My Manchester Adventure: A Social Work Field Placement Abroad

By: Ana Carolina Lima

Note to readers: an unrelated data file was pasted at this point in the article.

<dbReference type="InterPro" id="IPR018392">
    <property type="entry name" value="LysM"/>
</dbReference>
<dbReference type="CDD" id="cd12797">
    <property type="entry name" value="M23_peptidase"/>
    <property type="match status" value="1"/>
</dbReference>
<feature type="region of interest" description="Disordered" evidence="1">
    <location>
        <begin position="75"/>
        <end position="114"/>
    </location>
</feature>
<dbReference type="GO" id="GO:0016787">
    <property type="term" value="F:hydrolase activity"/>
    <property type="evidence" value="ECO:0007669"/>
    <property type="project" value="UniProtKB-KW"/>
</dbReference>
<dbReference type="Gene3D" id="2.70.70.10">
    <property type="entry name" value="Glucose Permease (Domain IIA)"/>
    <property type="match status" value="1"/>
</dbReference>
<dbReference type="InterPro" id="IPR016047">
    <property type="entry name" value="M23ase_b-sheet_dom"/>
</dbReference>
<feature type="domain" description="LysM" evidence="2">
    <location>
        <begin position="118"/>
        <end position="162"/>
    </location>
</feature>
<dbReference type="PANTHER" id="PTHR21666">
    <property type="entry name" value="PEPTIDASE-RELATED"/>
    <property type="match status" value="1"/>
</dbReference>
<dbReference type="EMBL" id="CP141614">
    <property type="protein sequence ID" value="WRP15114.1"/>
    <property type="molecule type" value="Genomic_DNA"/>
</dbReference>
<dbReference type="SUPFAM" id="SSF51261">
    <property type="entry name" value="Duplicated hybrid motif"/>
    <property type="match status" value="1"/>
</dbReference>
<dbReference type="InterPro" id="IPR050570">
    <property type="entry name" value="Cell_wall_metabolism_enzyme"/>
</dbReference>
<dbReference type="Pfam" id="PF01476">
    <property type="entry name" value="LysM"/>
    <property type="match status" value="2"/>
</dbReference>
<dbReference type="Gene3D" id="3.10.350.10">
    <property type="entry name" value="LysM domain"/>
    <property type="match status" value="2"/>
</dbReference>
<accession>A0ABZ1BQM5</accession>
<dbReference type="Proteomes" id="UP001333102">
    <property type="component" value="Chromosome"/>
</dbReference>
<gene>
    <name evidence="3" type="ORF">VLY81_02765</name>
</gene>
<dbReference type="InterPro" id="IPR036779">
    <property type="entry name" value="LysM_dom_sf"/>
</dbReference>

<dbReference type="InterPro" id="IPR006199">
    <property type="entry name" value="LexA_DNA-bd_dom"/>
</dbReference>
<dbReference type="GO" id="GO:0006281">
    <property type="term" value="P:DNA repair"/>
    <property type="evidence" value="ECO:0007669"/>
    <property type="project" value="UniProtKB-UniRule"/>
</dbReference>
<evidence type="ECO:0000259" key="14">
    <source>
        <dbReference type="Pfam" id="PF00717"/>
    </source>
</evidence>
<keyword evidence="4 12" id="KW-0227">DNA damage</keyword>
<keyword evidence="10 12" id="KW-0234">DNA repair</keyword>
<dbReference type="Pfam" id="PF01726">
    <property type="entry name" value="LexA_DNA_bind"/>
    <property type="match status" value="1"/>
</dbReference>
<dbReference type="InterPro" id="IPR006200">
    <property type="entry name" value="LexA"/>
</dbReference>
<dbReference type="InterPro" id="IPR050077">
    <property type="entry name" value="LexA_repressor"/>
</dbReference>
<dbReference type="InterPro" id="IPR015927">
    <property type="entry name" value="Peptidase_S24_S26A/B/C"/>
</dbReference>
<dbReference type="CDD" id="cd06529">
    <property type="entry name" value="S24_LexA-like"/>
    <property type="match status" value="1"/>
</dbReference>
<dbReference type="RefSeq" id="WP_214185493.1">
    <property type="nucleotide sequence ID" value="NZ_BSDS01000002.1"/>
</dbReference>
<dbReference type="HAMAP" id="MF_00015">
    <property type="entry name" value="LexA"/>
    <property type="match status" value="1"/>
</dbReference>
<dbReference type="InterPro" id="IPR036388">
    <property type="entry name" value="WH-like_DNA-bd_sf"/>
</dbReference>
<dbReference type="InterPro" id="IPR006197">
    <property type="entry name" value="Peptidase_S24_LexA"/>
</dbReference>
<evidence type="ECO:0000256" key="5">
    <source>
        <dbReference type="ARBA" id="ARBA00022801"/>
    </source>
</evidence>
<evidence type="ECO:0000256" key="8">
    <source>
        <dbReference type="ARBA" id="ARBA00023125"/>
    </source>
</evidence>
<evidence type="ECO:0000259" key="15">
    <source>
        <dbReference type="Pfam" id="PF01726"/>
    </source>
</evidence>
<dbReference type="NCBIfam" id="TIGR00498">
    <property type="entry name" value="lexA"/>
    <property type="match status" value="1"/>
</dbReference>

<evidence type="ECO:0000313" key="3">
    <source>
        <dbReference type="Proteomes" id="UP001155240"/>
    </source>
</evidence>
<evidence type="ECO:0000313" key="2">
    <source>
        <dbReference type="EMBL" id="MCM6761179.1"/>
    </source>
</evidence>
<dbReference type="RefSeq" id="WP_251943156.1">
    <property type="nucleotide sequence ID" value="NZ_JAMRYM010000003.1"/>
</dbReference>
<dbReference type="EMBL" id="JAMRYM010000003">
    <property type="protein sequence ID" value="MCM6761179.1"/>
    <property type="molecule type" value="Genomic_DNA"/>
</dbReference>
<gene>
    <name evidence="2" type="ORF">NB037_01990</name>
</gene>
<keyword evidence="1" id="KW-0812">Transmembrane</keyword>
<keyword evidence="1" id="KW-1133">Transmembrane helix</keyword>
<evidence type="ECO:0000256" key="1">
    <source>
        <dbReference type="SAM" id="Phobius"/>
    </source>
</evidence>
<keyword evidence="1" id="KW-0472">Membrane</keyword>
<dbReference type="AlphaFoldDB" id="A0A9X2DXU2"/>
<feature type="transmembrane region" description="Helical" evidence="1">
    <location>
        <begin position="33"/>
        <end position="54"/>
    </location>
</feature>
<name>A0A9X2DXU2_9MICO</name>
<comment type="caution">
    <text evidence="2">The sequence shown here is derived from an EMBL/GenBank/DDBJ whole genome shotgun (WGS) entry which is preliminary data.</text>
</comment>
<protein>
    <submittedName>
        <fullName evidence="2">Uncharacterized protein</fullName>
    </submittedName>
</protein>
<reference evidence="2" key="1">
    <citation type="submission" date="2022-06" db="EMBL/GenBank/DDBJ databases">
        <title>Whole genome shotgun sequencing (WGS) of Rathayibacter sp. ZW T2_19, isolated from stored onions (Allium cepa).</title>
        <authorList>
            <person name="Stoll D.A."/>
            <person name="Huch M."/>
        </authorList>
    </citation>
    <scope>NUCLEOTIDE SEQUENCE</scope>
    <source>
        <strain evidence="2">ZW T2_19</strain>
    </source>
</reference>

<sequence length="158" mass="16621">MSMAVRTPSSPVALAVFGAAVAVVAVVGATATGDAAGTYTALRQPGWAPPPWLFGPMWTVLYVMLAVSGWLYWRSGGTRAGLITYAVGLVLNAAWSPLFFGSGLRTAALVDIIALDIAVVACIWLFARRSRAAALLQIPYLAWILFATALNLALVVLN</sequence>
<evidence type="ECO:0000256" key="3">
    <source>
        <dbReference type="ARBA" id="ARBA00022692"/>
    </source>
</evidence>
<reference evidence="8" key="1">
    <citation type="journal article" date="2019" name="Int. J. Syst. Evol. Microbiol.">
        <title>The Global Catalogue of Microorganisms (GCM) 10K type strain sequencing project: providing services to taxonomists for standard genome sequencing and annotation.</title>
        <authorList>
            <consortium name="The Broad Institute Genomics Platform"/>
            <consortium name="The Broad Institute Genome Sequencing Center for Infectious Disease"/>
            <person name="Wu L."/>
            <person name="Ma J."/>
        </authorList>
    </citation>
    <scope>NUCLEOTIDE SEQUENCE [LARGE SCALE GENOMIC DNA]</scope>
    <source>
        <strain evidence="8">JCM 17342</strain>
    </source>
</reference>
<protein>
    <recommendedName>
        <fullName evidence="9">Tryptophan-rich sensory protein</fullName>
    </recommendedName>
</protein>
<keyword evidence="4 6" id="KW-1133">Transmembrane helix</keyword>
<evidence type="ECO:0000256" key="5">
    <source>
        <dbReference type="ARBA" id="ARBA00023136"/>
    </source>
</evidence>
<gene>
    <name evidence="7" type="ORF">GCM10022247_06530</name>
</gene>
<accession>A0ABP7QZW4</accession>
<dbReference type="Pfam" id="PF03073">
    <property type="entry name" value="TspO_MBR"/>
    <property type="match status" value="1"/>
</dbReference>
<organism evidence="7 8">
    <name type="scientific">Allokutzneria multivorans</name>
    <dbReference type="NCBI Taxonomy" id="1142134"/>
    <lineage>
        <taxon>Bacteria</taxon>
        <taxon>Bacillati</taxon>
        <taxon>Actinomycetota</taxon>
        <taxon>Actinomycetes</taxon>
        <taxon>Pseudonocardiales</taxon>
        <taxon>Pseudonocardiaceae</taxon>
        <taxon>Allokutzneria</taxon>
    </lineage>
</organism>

About a year and a half ago, I started planning for the possibility of studying abroad in England during my last semester of university. Hearing about the positive experiences others had had while abroad contributed to my excitement and determination. I started by messaging anyone and everyone whose email I came across at Manchester Metropolitan University (MMU). MMU was the first university I found in England that had a well-known social work program. After emails with two placement professors from the social work department, I finally got in contact with Senior Lecturer Teresa. Besides teaching, Teresa works with the university’s international office to promote study abroad within the Social Work department. She and I exchanged lengthy emails for quite a few months to set up the first social work field placement and class schedule for an international social work student from NC State. We had to make sure that whatever program was arranged would enable me to take part in an experience comparable to the one I would get in NC State’s BSW Field Program. This would ensure I would meet NC State’s graduation requirements. The process of communicating via email was not easy. There is a five-hour difference between England and North Carolina, so patience was key to the success and effectiveness of our email exchanges. Nevertheless, I can say without any doubt, that the grueling process of setting up a placement, applying to the study abroad program, applying for a student visa and then working hard to fund my trip was all most definitely worth it. The experience I have had while abroad was so incredibly eye-opening that I would not trade it for anything in the world. ana lima I arrived in Manchester in mid-September. I was so nervous! I could not believe I had actually gone through with it; for the next seven months, I would be away from friends, family and the comfort of home. Though I kept asking myself whether or not I was crazy for doing something like this, I decided to pretend I was not. I could do it. I am independent, strong, and best of all, stubborn. So, everything should work out right? I mean, I had gotten this far! I could not turn back now. The first few days were nerve-wracking. My room, a 50-square-foot should-be-closet, was not bad. Fortunately, everything I brought fit. The house had four bedrooms, a small bathroom, a living room and a worn kitchen with a washing machine. It was a shared accommodation; three men occupied the remaining rooms. I took the first few days to get to know the area. I thought I would never find my way around since everything seemed so overwhelming and confusing. But fear not, this directionally challenged woman (yours truly) eventually got the hang of things – even though it took a few wrong turns, odd looks from bus drivers, and some tears. I felt very proud of myself when I stopped pretending to know what I was doing, secretly sneaking a look at my cheat sheet for directions, and actually knowing where to go and which bus stop I had to get off of. I have recently, however, moved in with a friend. Unfortunately, after a few unacceptable incidents with my housemates, I decided it would be best to leave my student accommodation. My friend and her family have been very welcoming and generous – offering me a completely different view of British people, tradition and culture. Living with a true ‘Mancunian’ family has really been a blessing. They have offered me what I have missed most – friendship, family and the comfort of home. With weekly Sunday roast dinners, runs with their newly rescued dog, pretend play with my friend’s daughters and a warm cup of tea in the company of my new family, I really cannot complain. This has definitely been a much better way to experience living in the United Kingdom! ana lima 2 My social work placement at Crossacres Resource Center has been phenomenal. I really could not have asked for a better setting. It is a day center that provides care to about 40 older adults per day. These adults are likely to be at risk of social isolation and depression. The majority of adults that attend have some sort of cognitive or physical impairment as well. The aim of the agency is to promote social well-being through daily activities that encourage group interaction, engagement and thinking. It was difficult at first to “fit in” at the center. I was unsure of my role as a student intern and as a volunteer from abroad. What could I, a privileged American student, offer to British older adults living in one of the poorest areas of Manchester? Would cultural barriers negatively affect my relationships with staff and service users? Too many questions came to mind. But since then, I have attended regularly and created a place for myself. I have planned and led multiple activities, I have shadowed and interacted with various staff members to learn more about their roles and approaches, and I have engaged with the center’s service users on an individual and group basis. Through my involvement in all of these, I have realized the power of a generalist approach. Social work may be practiced differently around the world, but the skills and values needed are the same. I have also come to better understand what the profession of social work is about. It’s one thing to read about it and another to actually apply it in real life. Putting theory, principles, values, and other various approaches into practice has enabled me to not only learn more about myself, but also to reflect on my social work skills. ana lima 3 After being more than halfway through with my study abroad placement, I strongly believe that the social work profession cannot just be learned; it has to be experienced. Working with people may seem easy, but so much more goes into it! The profession is about empowering the vulnerable; fighting for social justice; knowing yourself so you can better help others; understanding human behavior; engaging and effectively communicating with others through body language, eye contact and speech; using empathy, sympathy, kindness, patience; recognizing a person’s strengths rather than his or her limitations; self care; and much much more. To ensure I have stayed on track with meeting both graduation and Social Work requirements, I have been in weekly contact with my NC State professor, Dr. Karen Bullock. Through google video chat, we have been able to discuss my experiences, my encounters with service users as well as my current and future projects. These meetings have been an invaluable resource, as they have allowed me to share my thoughts, feelings, frustrations and worries with someone from back home. I feel like anything that I have “bottled-up” during the week is set free — a weight removed from my shoulders. Dr. Bullock has helped me make sense of what I have seen and learned by working with the elderly and she has provided me with the support and encouragement to finish strong. Besides immersing myself in British culture, attending classes and practicing social work skills at the day center, I have also had the opportunity to travel around Europe. I have traveled around England and visited Wales, Belgium, Ireland, Scotland and France. It has been great fun to eat different traditional foods; to explore mountains, parks and the countryside; to communicate with people of different languages; and to learn about cultures through experience rather than books. These adventures have made me smile and have inspired me to see the world in a different light because despite all the violence around the world, there is beauty everywhere. So, that is my story in a nutshell. Study abroad has been the best roller coaster ride of my undergraduate career. I have benefited greatly from being in a new country. I have gained a deeper appreciation for my life back home as well as for my chosen profession. Life is not easy and it does not always go according to plan, but the lessons I have learned and the experiences I have gained are irreplaceable.